Vice President Joe Biden is on vacation in South Carolina
Supporters say they expect to know his presidential intentions soon
As August drags on, Vice President Joe Biden is is still considering a late White House run, making a select few phone calls to supporters as they consider how he could make a late entrance to the presidential race.
The calls don’t focus entirely on a Biden 2016 run — someone familiar with the vice president’s calls this week said the conversations have focused on his family after his eldest son’s death earlier this summer.
But Biden remains undecided about launching another bid and on the phone appears interested in feeling out the political realities of getting in the race. He’s inquired about how long he can wait to get in the race and how much money he would need to raise.
He hasn’t stopped political advisers, including longtime aide Mike Donilon, from exploring paths to a bid, including scoping out strategists in early voting states.
Still elusive, however, are large-scale efforts to put in place a campaign infrastructure in places like New Hampshire or Iowa.
“Not a word” is how Mary Carey Foley, a Biden supporter and friend in New Hampshire, described her interactions with the vice president recently. She last spoke to the vice president earlier this summer.
“I anticipate having a call with him soon,” said James Smith, a South Carolina state legislator who’s a supporter of Biden’s, who nonetheless hasn’t spoken to Biden since late June.
Amid the swirl of information about Biden’s political plans there appears at least one truth: the vice president’s supporters are still ardently hoping he’ll run even though they appear to be hearing little from the man himself.
One person familiar with Biden’s calls this week downplayed their significance, noting the vice president “makes calls all the time.”
Some of his discussions have been with longtime political consultants, though Biden’s decades-long career in Washington means many of those consultants are also close friends.
Those who know Biden say it’s doubtful that intricate political strategy has yet entered into his thinking about the race, though his aides and allies are openly discussing the logistics of mounting a bid.
“I don’t believe he is evaluating the poll numbers or pragmatic political issues,” said Dick Harpootlian, the former chairman of the South Carolina Democratic Party who’s a longtime Biden backer. “He’s evaluating where he is emotionally.”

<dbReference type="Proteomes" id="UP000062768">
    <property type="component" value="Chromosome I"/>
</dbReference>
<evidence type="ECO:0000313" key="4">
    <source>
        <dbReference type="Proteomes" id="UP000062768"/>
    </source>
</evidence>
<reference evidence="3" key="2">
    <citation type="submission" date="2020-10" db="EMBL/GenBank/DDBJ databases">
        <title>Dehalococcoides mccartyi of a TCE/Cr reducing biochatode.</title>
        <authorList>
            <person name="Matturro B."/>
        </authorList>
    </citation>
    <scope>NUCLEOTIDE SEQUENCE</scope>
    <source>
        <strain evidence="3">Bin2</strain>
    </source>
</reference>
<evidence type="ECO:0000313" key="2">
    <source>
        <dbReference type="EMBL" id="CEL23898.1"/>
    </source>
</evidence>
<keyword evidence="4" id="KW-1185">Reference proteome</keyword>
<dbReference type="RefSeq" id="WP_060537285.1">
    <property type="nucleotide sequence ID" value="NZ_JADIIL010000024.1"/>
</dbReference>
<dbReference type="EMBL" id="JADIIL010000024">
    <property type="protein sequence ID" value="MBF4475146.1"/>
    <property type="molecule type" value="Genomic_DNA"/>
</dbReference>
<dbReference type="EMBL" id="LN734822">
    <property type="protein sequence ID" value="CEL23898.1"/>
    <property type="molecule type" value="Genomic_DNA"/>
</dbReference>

But the fact he’s still deciding — and hasn’t ruled out a bid outright — has supporters hopeful.
“The fact it’s still being evaluated is encouraging,” Smith said, adding he didn’t see any rush for Biden to join the race. “As time goes on there appears to be a bigger and bigger space in the Democratic primary for him to step into.”
If he does decide to run, Biden would enter a Democratic field where Clinton still holds a commanding lead, despite signs that Sanders is collecting support.
A CNN/ORC survey taken in Iowa between August 7 and 11 showed Clinton the choice for 50% of likely caucusgoers. Sanders stood at 31% while Biden appeared at 12%.
The poll suggested Clinton would enjoy the biggest boost if Biden doesn’t jump in the race — 58% of his supporters would back Clinton and 32% would back Sanders.
A New Hampshire poll conducted by Franklin Pierce University and the Boston Herald showed Clinton behind Sanders in that state. Biden had 9% support from the sidelines without a campaign.
Far behind in those early primary and caucus state polls is former Maryland Gov. Martin O’Malley, although he said at the Iowa State Fair Thursday he’d welcome the company in the race.
“I sure would,” said O’Malley. “I think Vice President Biden is a tremendous public servant for our country and I would welcome his entrance into this race. I think that the more voices for progress that people in our party hear from I think the better our party will do in general.”
Another poll by Gallup showed 45% of Democrats nationwide want Biden to run for president; 47% said they didn’t want to see the vice president mount a bid.
Among those encouraging against a run: former Vermont Gov. Howard Dean, who himself ran for the Democratic nomination in 2004 and later served as chairman of the Democratic National Committee.
“He’s a very good guy and probably has no appeal whatsoever to people under 35,” Dean said on NBC Thursday.
“I think it makes sense to have a candidate, and I think Hillary is one, I think Bernie is another who can really turn on the under-35 set, and I think that would be a problem for Joe,” he said.
Sen. Claire McCaskill was similarly skeptical of a Biden run, telling Yahoo News this week while Biden is a “sweet, nice guy,” he wouldn’t necessarily make a formidable opponent for Clinton.
“I’m worried if he does and doesn’t do well, it will be hurtful to him, and we all care about him deeply,” McCaskill said.
Jeff Zeleny contributed to this report.